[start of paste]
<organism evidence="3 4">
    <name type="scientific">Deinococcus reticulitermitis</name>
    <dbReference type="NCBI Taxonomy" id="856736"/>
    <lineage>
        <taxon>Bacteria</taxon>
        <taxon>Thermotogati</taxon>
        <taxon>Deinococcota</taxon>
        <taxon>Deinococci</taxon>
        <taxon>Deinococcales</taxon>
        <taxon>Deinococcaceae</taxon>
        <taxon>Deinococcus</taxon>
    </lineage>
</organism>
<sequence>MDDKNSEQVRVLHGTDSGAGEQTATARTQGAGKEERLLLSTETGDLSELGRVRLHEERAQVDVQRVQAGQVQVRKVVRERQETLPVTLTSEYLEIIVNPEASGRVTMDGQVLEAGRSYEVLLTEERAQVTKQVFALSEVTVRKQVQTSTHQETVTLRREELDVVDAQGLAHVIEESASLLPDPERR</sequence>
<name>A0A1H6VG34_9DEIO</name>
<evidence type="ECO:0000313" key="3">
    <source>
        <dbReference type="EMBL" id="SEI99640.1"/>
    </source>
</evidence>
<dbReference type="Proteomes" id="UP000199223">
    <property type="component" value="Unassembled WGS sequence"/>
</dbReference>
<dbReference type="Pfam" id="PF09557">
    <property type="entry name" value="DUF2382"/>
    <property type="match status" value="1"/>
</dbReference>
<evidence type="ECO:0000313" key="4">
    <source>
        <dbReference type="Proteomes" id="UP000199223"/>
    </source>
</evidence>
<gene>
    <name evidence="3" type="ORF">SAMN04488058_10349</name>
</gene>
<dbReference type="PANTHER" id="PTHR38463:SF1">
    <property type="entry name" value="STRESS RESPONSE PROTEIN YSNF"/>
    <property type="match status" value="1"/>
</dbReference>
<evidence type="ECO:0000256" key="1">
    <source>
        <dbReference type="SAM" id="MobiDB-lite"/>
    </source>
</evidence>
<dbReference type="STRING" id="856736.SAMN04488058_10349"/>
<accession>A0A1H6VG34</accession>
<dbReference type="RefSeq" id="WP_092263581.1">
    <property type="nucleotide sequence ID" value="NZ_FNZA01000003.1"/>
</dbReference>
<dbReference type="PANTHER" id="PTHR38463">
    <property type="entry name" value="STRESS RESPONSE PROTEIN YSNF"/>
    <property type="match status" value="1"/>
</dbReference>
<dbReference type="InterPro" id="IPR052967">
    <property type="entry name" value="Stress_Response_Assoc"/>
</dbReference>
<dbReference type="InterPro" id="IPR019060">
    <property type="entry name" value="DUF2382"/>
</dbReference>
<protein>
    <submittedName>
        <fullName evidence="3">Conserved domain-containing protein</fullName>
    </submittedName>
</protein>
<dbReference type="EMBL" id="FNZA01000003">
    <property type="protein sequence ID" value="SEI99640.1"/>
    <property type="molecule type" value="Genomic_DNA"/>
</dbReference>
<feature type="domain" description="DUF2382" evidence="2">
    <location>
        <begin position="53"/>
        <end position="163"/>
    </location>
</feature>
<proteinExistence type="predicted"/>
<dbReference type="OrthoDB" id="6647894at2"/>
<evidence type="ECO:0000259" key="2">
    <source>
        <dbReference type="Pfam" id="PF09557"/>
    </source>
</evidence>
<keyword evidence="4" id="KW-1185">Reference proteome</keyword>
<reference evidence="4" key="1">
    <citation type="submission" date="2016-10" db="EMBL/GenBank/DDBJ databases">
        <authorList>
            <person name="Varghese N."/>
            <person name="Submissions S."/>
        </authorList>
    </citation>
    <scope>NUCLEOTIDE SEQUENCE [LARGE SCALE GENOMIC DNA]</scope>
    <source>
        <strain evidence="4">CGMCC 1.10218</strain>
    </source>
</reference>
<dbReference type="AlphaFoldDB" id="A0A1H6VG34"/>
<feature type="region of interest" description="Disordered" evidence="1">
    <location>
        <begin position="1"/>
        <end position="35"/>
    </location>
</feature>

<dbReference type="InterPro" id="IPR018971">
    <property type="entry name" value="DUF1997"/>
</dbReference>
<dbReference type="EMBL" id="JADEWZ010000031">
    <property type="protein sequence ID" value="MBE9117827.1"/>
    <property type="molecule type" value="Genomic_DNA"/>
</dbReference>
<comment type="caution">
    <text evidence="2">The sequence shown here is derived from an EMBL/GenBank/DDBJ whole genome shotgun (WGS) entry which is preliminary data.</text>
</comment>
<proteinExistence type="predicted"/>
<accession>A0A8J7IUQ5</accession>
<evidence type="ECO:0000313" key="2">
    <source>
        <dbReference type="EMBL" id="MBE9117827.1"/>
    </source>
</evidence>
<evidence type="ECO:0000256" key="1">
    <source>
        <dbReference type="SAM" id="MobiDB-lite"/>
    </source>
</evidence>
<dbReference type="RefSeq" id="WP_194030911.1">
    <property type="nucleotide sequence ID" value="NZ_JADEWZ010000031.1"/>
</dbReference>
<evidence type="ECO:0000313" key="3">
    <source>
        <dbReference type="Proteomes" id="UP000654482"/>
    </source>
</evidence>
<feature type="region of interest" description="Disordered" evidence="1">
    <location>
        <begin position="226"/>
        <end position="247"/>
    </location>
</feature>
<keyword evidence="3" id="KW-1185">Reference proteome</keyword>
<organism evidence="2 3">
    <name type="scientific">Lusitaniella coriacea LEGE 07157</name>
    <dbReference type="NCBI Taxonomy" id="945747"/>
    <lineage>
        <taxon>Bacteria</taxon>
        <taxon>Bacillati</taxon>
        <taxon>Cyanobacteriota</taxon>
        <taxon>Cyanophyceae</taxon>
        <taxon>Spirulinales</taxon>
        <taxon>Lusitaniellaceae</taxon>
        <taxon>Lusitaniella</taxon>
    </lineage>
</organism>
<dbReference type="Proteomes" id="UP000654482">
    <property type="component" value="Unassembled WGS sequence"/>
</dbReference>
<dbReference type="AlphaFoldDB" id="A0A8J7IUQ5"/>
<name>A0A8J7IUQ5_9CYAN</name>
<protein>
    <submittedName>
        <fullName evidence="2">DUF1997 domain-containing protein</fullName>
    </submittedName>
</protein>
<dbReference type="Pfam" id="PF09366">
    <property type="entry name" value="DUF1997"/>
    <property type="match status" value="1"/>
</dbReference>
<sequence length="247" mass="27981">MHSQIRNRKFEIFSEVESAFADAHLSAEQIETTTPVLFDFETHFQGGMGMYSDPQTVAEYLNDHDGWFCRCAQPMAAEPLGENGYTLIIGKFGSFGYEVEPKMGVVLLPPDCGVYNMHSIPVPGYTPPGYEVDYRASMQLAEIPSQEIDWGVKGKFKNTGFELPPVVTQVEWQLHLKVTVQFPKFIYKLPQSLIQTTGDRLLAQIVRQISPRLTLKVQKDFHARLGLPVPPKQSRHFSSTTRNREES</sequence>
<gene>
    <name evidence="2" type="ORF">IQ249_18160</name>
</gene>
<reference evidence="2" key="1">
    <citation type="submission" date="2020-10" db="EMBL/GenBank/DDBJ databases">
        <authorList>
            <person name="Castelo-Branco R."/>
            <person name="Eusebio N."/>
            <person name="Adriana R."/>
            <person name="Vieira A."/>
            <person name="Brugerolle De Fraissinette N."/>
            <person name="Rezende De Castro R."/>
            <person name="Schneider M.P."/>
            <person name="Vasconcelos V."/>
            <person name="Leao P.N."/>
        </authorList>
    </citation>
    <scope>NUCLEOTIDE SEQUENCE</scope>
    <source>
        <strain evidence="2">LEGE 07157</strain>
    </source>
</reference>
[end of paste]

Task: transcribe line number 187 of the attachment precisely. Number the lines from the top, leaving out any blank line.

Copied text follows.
    </source>